It’s all over (until next year?), and I am back at home in Newbury and have my email back up and running. I am still in need of a great amount of sleep which I hope I can catch up on before Monday.
Anyway, ‘what happened?’ you are all asking. Well for starters here is a screenshot of the final application with live data showing from last week for you all to gawp at.
It looks pretty funky doesn’t it, well other than the blue gel effect anyway. As far as how it worked other than a few user errors we had a pretty faultless week, we had to put a bit more validation in to the Weather Maker so that it doesn’t allow you to put the bearing and wind speed in the wrong way around; because the boat speed calculations interpolate linearly past the maximum polar ring (25kts) putting in 110knots and 18 instead of the other way around results in about 90kts of boat speed, so whilst not stopping you doing it in future, it now asks you if you’re sure.
There were also a couple of issues with the predictions for class 0, mostly because the IRC handicap rating doesn’t allow for the type of boat and despite their size ABN Amro, Maximus and Full Pelt sail like sports boats in the right conditions, whereas the rest of the IRC 0 fleet are displacement boats.
The graph on the right represents the X-332 class, which is a displacement boat, (the different arcs being different wind speeds (2,4, and 6kts)) and the one on the left the J-109 class, a sportsboat, (the first arc being 6kts wind speed). As you can see there is a marked difference between the two from 90 onwards, which represents how the boats behave as they get futher away from the wind. Sportsboats take off as they start to reach, whilst displacement boats are at their most efficient running before the wind. Now this is fine when you have two classes which each fit one of these diagrams, but when you have a class which contains both it becomes difficult to predict when the class will get home. On top of that ABN Amro has a canting keel, meaning she can sail in much higher winds with the same sail area without the corresponding increase in leeway. Amazingly however, discounting class 0 and the multihulls (again another really difficult class to predict for) we were pretty much spot on with our estimates. I haven’t checked all of the data yet, but I know we had at least 2 predictions that differed from the actuals by less than 5 seconds. Over 2 hours and 10-20 miles that ain’t half bad.
Linz has insisted that I immortalise the following story on my blog, and whilst equal parts name dropping and total embarrassment I have given in. Throughout the week we must have had 20 or so people ranging from media to friends of staff, from the Skandia Geelong week organisers to the small time Waymouth Regtta people come in and look at the Regatta Manager, sometimes I was there, others not. Needless to say by the end of the week I pretty much had the spiel down to a concise 5-10 min talk and was starting to relax whilst doing them. So much so that when a member of staff came in with what appeared to be his family I merrily went on about how wonderful it all was and everything was good. It was only after they left and Linz came over and said “You do realise that was David Gower don’t you?” that I started to feel like a prat.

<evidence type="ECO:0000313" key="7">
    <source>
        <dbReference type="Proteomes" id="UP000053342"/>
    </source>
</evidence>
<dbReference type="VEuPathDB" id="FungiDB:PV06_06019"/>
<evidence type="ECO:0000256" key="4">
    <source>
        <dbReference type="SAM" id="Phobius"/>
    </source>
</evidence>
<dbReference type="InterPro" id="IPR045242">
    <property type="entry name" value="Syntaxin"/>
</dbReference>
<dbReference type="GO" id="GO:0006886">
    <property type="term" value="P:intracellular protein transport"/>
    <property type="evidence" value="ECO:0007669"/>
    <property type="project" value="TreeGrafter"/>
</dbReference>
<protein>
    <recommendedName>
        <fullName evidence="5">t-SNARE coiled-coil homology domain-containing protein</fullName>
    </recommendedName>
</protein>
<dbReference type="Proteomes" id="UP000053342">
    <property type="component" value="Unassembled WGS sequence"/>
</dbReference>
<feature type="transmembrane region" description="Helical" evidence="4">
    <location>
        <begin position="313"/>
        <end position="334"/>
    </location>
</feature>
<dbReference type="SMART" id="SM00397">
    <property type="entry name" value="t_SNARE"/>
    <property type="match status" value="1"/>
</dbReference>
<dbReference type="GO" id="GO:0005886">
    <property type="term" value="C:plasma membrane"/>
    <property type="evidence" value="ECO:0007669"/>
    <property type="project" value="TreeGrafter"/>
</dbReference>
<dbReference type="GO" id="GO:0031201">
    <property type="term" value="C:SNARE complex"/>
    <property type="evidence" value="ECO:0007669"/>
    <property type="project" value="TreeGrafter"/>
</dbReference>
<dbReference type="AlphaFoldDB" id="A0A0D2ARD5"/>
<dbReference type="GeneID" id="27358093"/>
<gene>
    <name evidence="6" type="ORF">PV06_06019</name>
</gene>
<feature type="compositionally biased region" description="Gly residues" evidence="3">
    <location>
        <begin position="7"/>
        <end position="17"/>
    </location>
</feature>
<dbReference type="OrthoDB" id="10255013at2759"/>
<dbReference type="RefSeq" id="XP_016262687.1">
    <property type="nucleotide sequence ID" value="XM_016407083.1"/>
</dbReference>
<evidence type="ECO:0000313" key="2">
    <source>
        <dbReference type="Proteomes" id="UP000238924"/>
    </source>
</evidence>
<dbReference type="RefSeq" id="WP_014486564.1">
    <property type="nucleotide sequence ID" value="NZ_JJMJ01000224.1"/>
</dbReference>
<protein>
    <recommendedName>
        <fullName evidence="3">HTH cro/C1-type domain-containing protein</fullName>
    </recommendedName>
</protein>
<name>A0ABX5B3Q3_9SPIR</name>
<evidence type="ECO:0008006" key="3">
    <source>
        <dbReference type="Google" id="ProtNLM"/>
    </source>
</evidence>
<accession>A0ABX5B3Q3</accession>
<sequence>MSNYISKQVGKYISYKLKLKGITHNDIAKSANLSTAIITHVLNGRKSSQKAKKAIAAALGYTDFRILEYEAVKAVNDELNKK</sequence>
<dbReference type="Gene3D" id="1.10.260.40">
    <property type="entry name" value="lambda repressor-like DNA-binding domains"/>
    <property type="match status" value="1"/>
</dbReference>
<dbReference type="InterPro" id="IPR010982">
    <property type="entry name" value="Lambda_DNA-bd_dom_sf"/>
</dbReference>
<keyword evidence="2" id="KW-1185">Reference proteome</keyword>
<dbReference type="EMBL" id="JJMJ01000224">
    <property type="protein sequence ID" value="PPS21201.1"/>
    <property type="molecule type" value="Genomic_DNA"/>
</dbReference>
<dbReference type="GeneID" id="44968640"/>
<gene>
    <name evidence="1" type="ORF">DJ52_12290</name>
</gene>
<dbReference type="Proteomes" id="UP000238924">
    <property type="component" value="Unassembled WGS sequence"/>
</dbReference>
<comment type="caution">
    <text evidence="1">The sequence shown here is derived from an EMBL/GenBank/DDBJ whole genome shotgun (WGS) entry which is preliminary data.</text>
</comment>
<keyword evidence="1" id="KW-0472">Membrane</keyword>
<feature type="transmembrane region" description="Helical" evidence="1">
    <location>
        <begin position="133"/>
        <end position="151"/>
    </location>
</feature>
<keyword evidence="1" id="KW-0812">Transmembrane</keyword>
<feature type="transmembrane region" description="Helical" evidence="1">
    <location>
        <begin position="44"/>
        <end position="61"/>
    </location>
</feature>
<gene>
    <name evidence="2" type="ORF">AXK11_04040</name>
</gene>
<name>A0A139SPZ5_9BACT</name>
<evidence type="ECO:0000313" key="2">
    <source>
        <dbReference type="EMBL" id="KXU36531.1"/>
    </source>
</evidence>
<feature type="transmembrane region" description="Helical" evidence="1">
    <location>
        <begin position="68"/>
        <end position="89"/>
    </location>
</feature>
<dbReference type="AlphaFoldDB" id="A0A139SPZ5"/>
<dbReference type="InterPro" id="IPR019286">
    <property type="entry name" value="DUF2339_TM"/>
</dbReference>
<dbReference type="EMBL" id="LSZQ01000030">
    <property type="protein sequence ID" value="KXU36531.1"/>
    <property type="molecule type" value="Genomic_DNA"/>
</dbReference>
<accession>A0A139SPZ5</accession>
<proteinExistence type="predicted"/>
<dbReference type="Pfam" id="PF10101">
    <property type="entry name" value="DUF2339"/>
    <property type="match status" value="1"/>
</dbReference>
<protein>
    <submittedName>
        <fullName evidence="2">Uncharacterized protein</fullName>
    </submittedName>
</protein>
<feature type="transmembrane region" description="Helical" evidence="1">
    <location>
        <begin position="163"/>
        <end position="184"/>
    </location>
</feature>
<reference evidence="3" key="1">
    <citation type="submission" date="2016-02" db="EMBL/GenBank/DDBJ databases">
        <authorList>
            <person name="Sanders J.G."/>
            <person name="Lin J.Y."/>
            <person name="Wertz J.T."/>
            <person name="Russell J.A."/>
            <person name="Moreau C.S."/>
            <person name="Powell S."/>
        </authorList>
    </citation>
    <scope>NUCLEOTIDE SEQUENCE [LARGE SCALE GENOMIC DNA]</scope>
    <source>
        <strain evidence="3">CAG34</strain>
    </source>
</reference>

Microsoft PR Event
I alluded in an earlier post to a PR event that Microsoft organised, they sent a film crew along to video the whole Regatta Manager Suite working, paying special attention to the Course Setter which makes use of the Windows Presentation Foundation aspect of the .Net Framework version 3.0. It was a fantastic 3 days actually, we had good wind, and it was the Royal Yacht Squadron’s triumvirate days and everyone went out of the way to accommodate the film crew. A special thanks to John Grandy the RYS Principle Race Officer, and to all the course setters on those days, as well as Chris Tibbs and Richard Saloman and his team for the intrusion on their time.
In terms of where and when the final product will be shown, I am not quite sure yet, but with the imminent release of Windows Vista hopefully it will feature along with that.
A lot of people have expressed an interest in how the Regatta Manager works, and whilst I am not about to reveal trade secrets I am planning on putting together a post explaining some of the concepts behind how we get such good predictions given the large variables we have to deal with.